Cult of Personality

Scripture does not paint a very good picture of the human condition.  In our study of world religions on Sunday morning we have discovered the many different ways that we humans try to answer the question of sin and suffering.

The answers from the world are various and creative but fall into one category, what I must do and the method I must follow to overcome sin.  I find these kinds of answers to the ultimate questions unsatisfactory.  It is like a virus vowing to cure itself.  If we are the problem how can we be the solution as well?  Some religions try to point the finger elsewhere when it comes to sin but God’s Word doesn’t shy away from the unpopular answer that to the very core of our being we are sinful that nothing can heal our most fundamental relationship, the relationship that teaches us how to love, how to forgive, how to act towards others–our relationship with God. 

When a charismatic leader arises and states their discovery of a way of life and peace sometimes they gain a following.  History and God’s Word both show us to be people who are vulnerable to that kind of influence.  That those who are self-assured, forceful and eloquent often gain control of people by their message.  The Bible says in 1 Corinthians 1 —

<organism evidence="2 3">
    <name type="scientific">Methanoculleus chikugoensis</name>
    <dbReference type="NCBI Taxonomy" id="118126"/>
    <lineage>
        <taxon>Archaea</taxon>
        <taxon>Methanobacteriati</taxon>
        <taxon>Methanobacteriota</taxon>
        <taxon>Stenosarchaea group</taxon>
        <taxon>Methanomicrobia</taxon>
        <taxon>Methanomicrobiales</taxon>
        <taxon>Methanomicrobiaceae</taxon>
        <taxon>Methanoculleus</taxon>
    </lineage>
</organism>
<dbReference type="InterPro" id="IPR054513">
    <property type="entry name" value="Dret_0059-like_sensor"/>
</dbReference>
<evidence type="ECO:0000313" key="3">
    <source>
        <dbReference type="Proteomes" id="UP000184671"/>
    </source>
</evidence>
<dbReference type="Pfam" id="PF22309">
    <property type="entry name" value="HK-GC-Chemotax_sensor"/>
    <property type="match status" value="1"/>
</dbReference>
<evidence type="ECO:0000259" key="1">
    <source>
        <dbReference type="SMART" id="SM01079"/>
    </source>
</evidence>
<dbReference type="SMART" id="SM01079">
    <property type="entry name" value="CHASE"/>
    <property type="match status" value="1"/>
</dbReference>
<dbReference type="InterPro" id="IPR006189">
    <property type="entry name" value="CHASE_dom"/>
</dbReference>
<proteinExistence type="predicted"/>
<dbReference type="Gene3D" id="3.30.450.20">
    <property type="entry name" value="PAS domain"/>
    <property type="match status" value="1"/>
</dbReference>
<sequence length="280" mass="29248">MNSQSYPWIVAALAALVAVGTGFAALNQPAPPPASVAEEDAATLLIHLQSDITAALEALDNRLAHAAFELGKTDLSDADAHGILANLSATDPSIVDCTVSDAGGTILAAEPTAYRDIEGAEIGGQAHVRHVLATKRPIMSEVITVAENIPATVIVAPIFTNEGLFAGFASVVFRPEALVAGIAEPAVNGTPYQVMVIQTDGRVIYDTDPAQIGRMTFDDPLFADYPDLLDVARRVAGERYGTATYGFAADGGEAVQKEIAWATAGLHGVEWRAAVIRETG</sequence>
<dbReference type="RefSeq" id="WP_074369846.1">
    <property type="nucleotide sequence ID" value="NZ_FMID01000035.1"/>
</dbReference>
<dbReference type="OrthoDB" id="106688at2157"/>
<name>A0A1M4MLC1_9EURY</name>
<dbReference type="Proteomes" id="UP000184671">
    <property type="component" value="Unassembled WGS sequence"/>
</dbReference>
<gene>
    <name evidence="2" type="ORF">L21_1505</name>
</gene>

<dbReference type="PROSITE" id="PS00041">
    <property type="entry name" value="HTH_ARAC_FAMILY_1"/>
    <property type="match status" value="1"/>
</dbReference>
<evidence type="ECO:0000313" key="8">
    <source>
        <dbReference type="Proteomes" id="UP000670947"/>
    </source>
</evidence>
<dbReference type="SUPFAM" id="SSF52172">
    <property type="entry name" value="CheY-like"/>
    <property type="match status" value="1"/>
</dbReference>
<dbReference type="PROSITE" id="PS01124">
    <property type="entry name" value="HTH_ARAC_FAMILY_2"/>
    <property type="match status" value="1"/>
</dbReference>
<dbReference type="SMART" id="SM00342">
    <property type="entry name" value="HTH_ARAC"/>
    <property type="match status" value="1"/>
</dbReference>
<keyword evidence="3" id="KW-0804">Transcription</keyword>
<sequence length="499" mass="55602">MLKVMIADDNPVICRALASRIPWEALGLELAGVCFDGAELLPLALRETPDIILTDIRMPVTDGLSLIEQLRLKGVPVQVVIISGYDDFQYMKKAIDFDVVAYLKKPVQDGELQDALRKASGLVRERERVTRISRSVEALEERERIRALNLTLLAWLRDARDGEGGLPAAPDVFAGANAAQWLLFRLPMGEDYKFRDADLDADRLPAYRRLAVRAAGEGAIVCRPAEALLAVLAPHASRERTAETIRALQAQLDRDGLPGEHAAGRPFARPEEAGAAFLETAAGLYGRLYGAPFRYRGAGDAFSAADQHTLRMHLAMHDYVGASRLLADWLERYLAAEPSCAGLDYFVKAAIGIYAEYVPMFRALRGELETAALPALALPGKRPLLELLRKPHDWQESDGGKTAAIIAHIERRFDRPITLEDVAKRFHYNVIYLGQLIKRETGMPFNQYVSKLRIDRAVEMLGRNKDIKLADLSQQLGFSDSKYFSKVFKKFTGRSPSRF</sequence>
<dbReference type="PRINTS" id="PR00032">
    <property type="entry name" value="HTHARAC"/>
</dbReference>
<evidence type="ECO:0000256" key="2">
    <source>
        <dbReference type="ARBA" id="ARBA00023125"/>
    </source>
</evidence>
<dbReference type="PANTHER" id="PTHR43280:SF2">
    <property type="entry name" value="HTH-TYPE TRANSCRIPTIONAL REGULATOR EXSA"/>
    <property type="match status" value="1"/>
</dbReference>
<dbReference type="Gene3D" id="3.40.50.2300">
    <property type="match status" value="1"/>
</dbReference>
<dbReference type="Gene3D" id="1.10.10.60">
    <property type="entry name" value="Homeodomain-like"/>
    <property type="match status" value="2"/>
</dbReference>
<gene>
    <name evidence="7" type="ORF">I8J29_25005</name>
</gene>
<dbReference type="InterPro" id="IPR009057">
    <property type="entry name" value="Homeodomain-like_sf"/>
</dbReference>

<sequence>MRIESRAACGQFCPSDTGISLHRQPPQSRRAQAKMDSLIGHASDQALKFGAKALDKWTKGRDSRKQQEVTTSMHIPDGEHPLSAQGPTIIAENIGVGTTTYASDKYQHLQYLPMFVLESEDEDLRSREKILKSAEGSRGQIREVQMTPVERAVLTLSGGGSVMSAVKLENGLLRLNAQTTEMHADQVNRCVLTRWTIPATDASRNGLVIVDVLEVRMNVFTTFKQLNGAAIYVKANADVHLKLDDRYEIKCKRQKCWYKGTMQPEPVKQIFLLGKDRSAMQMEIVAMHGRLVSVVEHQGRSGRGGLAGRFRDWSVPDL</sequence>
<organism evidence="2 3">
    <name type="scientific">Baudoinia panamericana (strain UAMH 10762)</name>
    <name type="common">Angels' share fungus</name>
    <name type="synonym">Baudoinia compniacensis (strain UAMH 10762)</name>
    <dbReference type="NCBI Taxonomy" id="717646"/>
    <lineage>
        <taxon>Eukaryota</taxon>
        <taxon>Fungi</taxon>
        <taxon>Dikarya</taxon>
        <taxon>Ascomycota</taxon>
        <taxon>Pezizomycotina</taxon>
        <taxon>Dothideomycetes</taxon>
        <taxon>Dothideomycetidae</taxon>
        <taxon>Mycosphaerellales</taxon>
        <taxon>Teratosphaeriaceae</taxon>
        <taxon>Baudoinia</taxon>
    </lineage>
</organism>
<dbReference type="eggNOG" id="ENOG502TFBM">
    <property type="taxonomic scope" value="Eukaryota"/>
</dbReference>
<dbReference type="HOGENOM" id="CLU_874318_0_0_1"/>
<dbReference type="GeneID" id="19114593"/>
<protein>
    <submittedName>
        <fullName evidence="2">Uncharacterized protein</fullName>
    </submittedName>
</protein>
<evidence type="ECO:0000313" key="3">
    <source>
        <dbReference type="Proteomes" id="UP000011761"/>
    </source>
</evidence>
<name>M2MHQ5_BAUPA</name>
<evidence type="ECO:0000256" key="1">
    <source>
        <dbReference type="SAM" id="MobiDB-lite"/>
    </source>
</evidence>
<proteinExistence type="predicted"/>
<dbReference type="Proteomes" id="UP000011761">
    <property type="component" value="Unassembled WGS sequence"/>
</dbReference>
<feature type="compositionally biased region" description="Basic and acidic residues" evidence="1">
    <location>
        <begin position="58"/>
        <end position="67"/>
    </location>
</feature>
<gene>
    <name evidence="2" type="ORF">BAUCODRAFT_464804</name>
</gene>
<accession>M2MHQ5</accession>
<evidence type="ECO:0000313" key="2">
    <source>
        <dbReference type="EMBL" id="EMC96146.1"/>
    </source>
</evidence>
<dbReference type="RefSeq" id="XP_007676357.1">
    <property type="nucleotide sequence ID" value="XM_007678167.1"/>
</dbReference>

11-12I bring this up because some from Chloe’s family brought a most disturbing report to my attention—that you’re fighting among yourselves! I’ll tell you exactly what I was told: You’re all picking sides, going around saying, “I’m on Paul’s side,” or “I’m for Apollos,” or “Peter is my man,” or “I’m in the Messiah group.” (MSG)

Even Christians can fall into this sin.  A sin that raises up the person above the message.  Especially when the answer to sin points outside of us, that the cure is not within us we want to contain it once more in a person returning to a cult of personality.  Paul wisely steers away from such hero worship and directs people back to the only source of answers to our ultimate problems. 

17God didn’t send me out to collect a following for myself, but to preach the Message of what he has done, collecting a following for him. And he didn’t send me to do it with a lot of fancy rhetoric of my own, lest the powerful action at the center—Christ on the Cross—be trivialized into mere words. (MSG)
 

It is only the death and resurrection of Jesus Christ, God’s actions in the world that sin is overcome.  We are offered by Jesus a way to know God, to learn love, to be willing and able to forgive, to cure what we cannot.  Hidden in the cross, outside of ourselves, is that gift.

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